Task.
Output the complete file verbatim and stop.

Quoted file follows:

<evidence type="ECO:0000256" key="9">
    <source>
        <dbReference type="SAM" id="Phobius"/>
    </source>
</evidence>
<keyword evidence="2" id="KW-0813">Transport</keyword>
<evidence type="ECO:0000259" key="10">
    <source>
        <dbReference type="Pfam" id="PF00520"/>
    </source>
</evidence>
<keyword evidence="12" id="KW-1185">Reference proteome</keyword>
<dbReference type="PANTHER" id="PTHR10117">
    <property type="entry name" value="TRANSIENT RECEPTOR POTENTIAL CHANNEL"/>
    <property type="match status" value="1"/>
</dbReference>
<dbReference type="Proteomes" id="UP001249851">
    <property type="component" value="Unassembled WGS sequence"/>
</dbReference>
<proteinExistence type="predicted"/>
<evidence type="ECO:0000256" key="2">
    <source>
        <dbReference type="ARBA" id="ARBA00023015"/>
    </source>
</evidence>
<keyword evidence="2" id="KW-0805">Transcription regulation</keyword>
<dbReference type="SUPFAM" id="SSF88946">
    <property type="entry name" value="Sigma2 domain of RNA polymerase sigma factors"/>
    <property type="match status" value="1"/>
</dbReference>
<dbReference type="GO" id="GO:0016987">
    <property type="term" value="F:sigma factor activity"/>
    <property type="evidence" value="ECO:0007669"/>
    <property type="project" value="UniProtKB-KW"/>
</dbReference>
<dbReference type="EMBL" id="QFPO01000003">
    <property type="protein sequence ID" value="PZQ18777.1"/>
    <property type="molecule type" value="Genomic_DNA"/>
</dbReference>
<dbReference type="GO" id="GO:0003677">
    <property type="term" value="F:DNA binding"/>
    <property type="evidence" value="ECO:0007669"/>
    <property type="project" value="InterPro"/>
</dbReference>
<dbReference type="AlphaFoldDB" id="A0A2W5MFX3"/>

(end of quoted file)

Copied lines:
<evidence type="ECO:0000256" key="9">
    <source>
        <dbReference type="SAM" id="Phobius"/>
    </source>
</evidence>
<keyword evidence="2" id="KW-0813">Transport</keyword>
<evidence type="ECO:0000259" key="10">
    <source>
        <dbReference type="Pfam" id="PF00520"/>
    </source>
</evidence>
<keyword evidence="12" id="KW-1185">Reference proteome</keyword>
<dbReference type="PANTHER" id="PTHR10117">
    <property type="entry name" value="TRANSIENT RECEPTOR POTENTIAL CHANNEL"/>
    <property type="match status" value="1"/>
</dbReference>
<dbReference type="Proteomes" id="UP001249851">
    <property type="component" value="Unassembled WGS sequence"/>
</dbReference>
<proteinExistence type="predicted"/>
<evidence type="ECO:0000256" key="2">
    <source>
        <dbReference type="ARBA" id="ARBA00023015"/>
    </source>
</evidence>
<keyword evidence="2" id="KW-0805">Transcription regulation</keyword>
<dbReference type="SUPFAM" id="SSF88946">
    <property type="entry name" value="Sigma2 domain of RNA polymerase sigma factors"/>
    <property type="match status" value="1"/>
</dbReference>
<dbReference type="GO" id="GO:0016987">
    <property type="term" value="F:sigma factor activity"/>
    <property type="evidence" value="ECO:0007669"/>
    <property type="project" value="UniProtKB-KW"/>
</dbReference>
<dbReference type="EMBL" id="QFPO01000003">
    <property type="protein sequence ID" value="PZQ18777.1"/>
    <property type="molecule type" value="Genomic_DNA"/>
</dbReference>
<dbReference type="GO" id="GO:0003677">
    <property type="term" value="F:DNA binding"/>
    <property type="evidence" value="ECO:0007669"/>
    <property type="project" value="InterPro"/>
</dbReference>
<dbReference type="AlphaFoldDB" id="A0A2W5MFX3"/>